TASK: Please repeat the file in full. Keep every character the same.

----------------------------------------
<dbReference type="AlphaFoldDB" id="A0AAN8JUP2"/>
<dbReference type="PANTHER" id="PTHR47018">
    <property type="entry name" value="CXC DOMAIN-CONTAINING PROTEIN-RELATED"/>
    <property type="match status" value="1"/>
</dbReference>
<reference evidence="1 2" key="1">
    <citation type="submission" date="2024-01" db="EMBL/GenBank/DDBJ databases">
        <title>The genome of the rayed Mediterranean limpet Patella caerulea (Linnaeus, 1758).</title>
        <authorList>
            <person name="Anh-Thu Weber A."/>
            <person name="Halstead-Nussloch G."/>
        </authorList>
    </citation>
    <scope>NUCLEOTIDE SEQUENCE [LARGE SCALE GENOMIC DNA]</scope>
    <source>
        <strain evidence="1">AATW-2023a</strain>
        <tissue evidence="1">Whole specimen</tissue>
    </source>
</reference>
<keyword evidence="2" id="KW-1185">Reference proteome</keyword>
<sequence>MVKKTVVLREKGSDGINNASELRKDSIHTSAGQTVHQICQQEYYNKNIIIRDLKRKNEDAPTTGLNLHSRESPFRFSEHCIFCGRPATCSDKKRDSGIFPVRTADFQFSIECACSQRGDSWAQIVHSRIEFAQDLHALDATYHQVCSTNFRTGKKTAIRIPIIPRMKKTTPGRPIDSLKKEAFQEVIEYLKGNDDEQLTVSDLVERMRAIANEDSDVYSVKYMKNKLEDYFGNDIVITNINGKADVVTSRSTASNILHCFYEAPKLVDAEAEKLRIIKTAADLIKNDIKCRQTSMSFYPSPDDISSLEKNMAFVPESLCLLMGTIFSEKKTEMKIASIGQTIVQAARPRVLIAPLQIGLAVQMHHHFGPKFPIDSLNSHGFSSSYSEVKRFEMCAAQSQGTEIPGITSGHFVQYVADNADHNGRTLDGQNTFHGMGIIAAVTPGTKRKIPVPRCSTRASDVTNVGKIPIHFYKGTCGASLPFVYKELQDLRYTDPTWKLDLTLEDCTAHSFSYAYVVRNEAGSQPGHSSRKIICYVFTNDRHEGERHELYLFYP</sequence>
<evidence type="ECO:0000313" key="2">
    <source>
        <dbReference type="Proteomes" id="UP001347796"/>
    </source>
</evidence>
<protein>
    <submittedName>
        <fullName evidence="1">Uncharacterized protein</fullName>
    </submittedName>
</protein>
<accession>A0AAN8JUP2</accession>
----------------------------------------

<dbReference type="AlphaFoldDB" id="A0AAN8JUP2"/>
<dbReference type="PANTHER" id="PTHR47018">
    <property type="entry name" value="CXC DOMAIN-CONTAINING PROTEIN-RELATED"/>
    <property type="match status" value="1"/>
</dbReference>
<reference evidence="1 2" key="1">
    <citation type="submission" date="2024-01" db="EMBL/GenBank/DDBJ databases">
        <title>The genome of the rayed Mediterranean limpet Patella caerulea (Linnaeus, 1758).</title>
        <authorList>
            <person name="Anh-Thu Weber A."/>
            <person name="Halstead-Nussloch G."/>
        </authorList>
    </citation>
    <scope>NUCLEOTIDE SEQUENCE [LARGE SCALE GENOMIC DNA]</scope>
    <source>
        <strain evidence="1">AATW-2023a</strain>
        <tissue evidence="1">Whole specimen</tissue>
    </source>
</reference>
<keyword evidence="2" id="KW-1185">Reference proteome</keyword>
<sequence>MVKKTVVLREKGSDGINNASELRKDSIHTSAGQTVHQICQQEYYNKNIIIRDLKRKNEDAPTTGLNLHSRESPFRFSEHCIFCGRPATCSDKKRDSGIFPVRTADFQFSIECACSQRGDSWAQIVHSRIEFAQDLHALDATYHQVCSTNFRTGKKTAIRIPIIPRMKKTTPGRPIDSLKKEAFQEVIEYLKGNDDEQLTVSDLVERMRAIANEDSDVYSVKYMKNKLEDYFGNDIVITNINGKADVVTSRSTASNILHCFYEAPKLVDAEAEKLRIIKTAADLIKNDIKCRQTSMSFYPSPDDISSLEKNMAFVPESLCLLMGTIFSEKKTEMKIASIGQTIVQAARPRVLIAPLQIGLAVQMHHHFGPKFPIDSLNSHGFSSSYSEVKRFEMCAAQSQGTEIPGITSGHFVQYVADNADHNGRTLDGQNTFHGMGIIAAVTPGTKRKIPVPRCSTRASDVTNVGKIPIHFYKGTCGASLPFVYKELQDLRYTDPTWKLDLTLEDCTAHSFSYAYVVRNEAGSQPGHSSRKIICYVFTNDRHEGERHELYLFYP</sequence>
<evidence type="ECO:0000313" key="2">
    <source>
        <dbReference type="Proteomes" id="UP001347796"/>
    </source>
</evidence>
<protein>
    <submittedName>
        <fullName evidence="1">Uncharacterized protein</fullName>
    </submittedName>
</protein>
<accession>A0AAN8JUP2</accession>